So you never get sent out with specific instructions…?
They did for a while. They tried me as nightwatchman but that was a bit too eventful (laughs).
So, if you have had the odd bollocking that must mean Mick Newell’s capable of the hairdryer treatment…?
What’s that? [LeftLion explains about Sir Alex Ferguson’s method of addressing errant players.] Oh, I have received some vigorous dressings-down, yes. But he doesn’t hold a grudge. I don’t hold a grudge. I’m a mature person. You get them when you deserve them. And if you think you don’t deserve it, then you’re wrong.
Does anyone backchat him?
I tried to have a conversation while he was spraying me once and it wasn’t the right time to be having a conversation. So, we talked about it later.
Was it to do with batting?
Yes. And that’s fine. He never, ever, ever has a go about my bowling. Even when I’ve bowled a shower of shite he doesn’t have a go at my bowling. No, every dressing-down I’ve got, I’ve deserved.
And do all your teammates share that attitude, do you think?
Yeah, I’d say all bar one. And it’s actually quite entertaining because you talk about it and laugh about it afterwards. It’s passion. And when someone displays passion it means they give a shit, especially when they don’t do it all the time. If you have a robot who doesn’t show that passion, then it’s very hard to trust someone who doesn’t show you how they feel.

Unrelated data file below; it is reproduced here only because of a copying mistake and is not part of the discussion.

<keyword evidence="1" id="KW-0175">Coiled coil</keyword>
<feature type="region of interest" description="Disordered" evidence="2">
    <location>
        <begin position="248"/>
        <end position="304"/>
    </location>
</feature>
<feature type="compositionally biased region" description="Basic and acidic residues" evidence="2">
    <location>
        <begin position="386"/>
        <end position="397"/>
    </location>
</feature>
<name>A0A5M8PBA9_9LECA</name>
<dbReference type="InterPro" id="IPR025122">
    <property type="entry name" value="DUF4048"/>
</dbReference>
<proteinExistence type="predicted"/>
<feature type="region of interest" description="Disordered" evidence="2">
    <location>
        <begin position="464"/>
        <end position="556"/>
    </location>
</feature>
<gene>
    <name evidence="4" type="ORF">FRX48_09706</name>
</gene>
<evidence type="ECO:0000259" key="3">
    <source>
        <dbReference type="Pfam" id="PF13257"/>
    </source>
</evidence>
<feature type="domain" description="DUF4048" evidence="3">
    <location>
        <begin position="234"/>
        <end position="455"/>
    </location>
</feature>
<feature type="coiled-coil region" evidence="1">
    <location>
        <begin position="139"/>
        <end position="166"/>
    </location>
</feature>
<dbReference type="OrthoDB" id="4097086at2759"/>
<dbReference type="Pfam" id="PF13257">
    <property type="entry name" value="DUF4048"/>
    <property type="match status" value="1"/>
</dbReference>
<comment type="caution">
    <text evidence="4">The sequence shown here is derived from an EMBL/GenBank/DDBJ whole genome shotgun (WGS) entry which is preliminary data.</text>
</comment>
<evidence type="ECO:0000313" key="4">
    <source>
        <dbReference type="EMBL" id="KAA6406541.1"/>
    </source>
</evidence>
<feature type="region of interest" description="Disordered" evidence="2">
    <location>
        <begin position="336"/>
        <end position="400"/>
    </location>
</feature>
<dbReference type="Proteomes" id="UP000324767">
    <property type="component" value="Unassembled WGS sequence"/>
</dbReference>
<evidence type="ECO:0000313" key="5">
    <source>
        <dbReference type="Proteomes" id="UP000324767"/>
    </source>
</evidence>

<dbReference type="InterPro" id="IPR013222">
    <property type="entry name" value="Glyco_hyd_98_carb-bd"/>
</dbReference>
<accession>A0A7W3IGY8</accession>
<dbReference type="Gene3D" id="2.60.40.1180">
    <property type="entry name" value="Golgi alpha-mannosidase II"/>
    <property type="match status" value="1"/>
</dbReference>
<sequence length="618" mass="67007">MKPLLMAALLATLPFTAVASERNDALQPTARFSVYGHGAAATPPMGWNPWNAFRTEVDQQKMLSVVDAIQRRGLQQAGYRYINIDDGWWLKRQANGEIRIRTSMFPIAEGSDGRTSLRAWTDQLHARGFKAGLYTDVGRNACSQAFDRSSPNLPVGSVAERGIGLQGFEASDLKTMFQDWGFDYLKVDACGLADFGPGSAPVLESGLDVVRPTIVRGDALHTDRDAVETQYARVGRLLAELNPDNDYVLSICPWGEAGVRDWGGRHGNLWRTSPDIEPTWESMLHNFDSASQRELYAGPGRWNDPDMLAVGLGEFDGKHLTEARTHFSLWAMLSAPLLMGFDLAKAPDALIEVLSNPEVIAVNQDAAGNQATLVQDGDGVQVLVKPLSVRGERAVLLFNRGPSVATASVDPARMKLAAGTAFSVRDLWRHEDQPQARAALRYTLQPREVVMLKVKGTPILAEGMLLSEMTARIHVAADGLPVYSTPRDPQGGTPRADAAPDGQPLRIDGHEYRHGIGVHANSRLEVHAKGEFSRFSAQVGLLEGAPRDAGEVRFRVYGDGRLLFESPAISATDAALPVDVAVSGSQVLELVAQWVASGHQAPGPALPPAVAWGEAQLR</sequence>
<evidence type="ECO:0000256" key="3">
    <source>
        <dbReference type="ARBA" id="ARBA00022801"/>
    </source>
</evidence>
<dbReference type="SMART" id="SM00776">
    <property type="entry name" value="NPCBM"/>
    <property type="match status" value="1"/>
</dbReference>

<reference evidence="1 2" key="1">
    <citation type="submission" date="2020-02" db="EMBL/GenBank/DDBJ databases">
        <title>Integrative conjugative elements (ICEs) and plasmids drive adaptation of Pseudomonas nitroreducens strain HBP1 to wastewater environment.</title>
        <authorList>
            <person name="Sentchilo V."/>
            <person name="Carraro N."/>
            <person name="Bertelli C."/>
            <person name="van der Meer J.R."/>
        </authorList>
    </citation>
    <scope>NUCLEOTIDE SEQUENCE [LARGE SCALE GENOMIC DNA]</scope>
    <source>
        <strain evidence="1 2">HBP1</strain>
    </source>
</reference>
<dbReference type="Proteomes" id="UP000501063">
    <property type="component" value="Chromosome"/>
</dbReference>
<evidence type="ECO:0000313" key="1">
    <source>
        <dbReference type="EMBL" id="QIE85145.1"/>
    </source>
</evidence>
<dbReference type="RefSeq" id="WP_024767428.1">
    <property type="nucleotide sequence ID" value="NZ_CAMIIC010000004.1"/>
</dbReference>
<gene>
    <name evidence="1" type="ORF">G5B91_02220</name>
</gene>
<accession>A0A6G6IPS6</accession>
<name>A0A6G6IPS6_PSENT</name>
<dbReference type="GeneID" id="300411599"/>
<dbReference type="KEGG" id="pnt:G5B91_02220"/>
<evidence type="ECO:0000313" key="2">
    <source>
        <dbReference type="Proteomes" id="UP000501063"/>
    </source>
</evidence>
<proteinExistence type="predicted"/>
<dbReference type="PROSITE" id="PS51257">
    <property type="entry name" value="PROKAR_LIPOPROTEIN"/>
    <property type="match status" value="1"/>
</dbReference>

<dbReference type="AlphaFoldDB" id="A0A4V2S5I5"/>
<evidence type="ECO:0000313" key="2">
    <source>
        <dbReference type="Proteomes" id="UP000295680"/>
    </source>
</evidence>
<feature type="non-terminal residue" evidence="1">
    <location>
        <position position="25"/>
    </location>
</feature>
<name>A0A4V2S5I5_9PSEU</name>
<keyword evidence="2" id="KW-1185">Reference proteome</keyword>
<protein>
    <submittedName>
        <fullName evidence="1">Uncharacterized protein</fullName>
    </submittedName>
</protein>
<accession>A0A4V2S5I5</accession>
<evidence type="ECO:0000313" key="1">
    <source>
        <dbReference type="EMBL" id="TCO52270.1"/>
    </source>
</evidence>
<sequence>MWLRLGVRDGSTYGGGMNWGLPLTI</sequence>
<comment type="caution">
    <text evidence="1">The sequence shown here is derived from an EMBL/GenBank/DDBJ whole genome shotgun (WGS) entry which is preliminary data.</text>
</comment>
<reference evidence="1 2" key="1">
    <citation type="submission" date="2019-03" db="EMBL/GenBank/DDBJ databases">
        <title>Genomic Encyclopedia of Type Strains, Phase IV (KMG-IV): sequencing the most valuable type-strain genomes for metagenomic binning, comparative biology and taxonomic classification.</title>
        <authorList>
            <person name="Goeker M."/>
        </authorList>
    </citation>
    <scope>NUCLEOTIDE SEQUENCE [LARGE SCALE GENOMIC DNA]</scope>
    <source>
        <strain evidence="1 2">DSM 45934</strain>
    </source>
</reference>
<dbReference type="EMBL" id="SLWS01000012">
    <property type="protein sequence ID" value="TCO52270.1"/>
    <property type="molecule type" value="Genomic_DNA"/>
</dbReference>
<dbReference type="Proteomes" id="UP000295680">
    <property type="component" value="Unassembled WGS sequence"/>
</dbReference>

You don’t play limited overs stuff now…
No, I’m too old.
I think you played one of the Twenty20 quarter-finals in the last two seasons but basically Notts keep you for the Championship, which is great cricket but nowhere near as well attended. Do you miss the big crowds?
I do miss the big crowds but I don’t miss how I feel afterwards. It’s hard on the body. I love the big crowds and it’s good when your team’s doing well because these guys get so fired up, they get so emotional, the young fellas, when they play that when they’re doing well they’re like supermen. And it’s wonderful to see guys growing like that. Fourteen thousand people at a quarter-final – it’s a nice experience. You don’t get that at home.
"I'm a bowler, mate"
Did you know that every other county had been to Lord’s at least once since the last time Notts were there? I did some research. It was 1989, when Eddie Hemmings hit the last ball of the match for four to win. Notts have generally been a strong team, lost a T20 final here to Leicestershire, so why do you think they’ve not made a Lord’s final for so long?